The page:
Tuesday, February 11, 2020

The Final Solution: Voting the End of Democracy

What if Congress voted for the end of democracy? Theoretically it can’t happen because of the constitution and the bill of rights. The majority may elect representatives, but majority rule, in theory, cannot destroy the essence of our system. However, if President Trump’s acquittal by the senate on purely partisan lines is an indicator then fundamental governances will slowly be whittled away, with each abrogation establishing a precent. Alan Dershowitz proposed the idea that a president cannot be impeached if they're doing something they believe is for the good of the country, ie to further their electability. What if the president were given unlimited executive powers, then could they retain the structure of government while advocating the principles of autocracy? The brand of extreme populism characterized by Trump's base is one or two degrees of separation from fascism since it represent a juggernaut that brooks no attention to details like due process. With the mandate of powerful popular support and a relatively weak opposition, nothing seems to matter. You can say you’re upholding  principles that define the very structure of American society when you’re not.The cheering crowds packing a recent Trump rally in New Jersey demonstrated the fervor with which millenarian tyrants have always been greeted. What if a Bolsonaro, an Erdogan or an Orban offered a chicken in every pot?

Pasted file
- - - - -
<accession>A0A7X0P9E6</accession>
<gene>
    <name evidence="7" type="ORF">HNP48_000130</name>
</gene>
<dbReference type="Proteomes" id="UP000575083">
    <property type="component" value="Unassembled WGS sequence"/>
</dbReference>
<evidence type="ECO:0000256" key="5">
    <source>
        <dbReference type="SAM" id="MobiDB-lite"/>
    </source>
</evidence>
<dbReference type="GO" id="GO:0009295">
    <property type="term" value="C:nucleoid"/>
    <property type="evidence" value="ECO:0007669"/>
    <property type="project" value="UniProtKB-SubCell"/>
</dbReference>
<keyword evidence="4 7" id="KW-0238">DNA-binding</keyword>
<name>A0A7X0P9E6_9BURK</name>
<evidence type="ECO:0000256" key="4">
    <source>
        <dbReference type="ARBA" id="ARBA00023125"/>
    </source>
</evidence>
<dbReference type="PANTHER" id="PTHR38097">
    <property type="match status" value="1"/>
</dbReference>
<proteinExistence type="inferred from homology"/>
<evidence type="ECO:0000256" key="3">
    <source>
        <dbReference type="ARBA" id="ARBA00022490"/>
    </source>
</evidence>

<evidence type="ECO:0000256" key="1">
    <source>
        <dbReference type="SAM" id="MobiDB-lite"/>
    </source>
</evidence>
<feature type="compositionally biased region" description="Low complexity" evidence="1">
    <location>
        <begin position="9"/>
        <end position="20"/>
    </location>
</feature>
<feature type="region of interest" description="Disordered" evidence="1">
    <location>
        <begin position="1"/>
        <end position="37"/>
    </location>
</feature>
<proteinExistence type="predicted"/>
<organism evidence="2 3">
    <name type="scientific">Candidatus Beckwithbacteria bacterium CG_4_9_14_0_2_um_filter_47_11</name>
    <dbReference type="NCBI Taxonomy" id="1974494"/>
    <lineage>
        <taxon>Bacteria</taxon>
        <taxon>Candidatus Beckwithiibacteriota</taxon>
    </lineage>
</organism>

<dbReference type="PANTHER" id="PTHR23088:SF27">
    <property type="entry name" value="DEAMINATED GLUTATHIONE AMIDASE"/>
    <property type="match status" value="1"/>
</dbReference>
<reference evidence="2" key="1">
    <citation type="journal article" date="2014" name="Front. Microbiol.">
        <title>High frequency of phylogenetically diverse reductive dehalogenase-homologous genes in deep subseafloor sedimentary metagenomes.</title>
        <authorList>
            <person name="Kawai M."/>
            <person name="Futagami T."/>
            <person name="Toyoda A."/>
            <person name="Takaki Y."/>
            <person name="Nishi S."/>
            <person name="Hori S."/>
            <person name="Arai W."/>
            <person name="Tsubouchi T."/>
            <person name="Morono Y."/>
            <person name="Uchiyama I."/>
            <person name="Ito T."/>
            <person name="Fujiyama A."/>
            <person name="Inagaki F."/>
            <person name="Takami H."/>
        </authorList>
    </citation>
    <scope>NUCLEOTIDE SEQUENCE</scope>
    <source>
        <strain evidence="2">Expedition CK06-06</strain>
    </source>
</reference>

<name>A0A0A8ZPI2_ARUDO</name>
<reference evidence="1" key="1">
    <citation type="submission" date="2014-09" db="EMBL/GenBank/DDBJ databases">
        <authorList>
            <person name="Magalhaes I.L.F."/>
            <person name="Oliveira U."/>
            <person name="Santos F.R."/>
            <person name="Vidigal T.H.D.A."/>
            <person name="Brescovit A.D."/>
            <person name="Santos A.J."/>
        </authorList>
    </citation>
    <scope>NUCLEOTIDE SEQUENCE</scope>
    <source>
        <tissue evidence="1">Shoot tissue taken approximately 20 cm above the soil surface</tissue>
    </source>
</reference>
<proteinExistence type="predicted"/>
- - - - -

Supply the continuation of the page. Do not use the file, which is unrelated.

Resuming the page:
Monday, February 10, 2020


Kantemir Balagov’s Beanpole, currently completing a run at Film Forumtakes place in post-war Leningrad and many of the characters in the movie have the burned out listless looks of PTSD victims. The movie is set in a hospital where the patients literally are the living dead. One pleads to be put out of his misery saying he’s “not a person anymore.” The title character Iya (Viktoria Miroshnicenko) is a nurse, who had served on the front and now emits strange haunting noises which signal an imminent break from reality. Rail thin and tall, with the otherworldly coloration of an albino, she’s plainly been out of place her whole life. The symbolism of the morphology is obvious in one sense, but can give one pause. Disconnection is rife everywhere. There’s almost no need to underscore a physical attribute to make the point; there are some other contrivances in the narrative (related to implausible coincidence) which can be disconcerting. But the film creates a complex topography both predicated on the existential condition of war and on a kind of incestuous emptiness that takes on a life of its own. There’s a Masha character (Vasilisa Perelygina) and a tortured doctor (Andrey Bykov) that are unavoidable Chekhov citations. Only here you’re dealing with a totally different set of longings that are both more profound and desperate than those found in The Three Sisters. “I want a human inside me,” Masha says at one point. Is it sex or a child? The ambivalence is undeniable and chilling, particularly because the doctor will later inform her “there’s nothing left inside you to make life.” Iya will reiterate the same idea when she says “I’m meaningless; there’s nobody inside me.” At the same time, life is randomly taken, as in a horrifying and unforgetable sequence when a three year old is suffocated. The effect of the movie is not simple to define. The conditions of war have created devastation, but the psychic legacy that Beanpole describes is neither that of desire or need. Recounts of relationships in the camps are really the only comparison. The brilliance of the film lies in portraying a psychic landscape of survival, in which attachments are practically devoid of the kind of emotion viewers are likely to identify with love.

Friday, February 7, 2020

Intellectuals and Fascism in Interwar Romania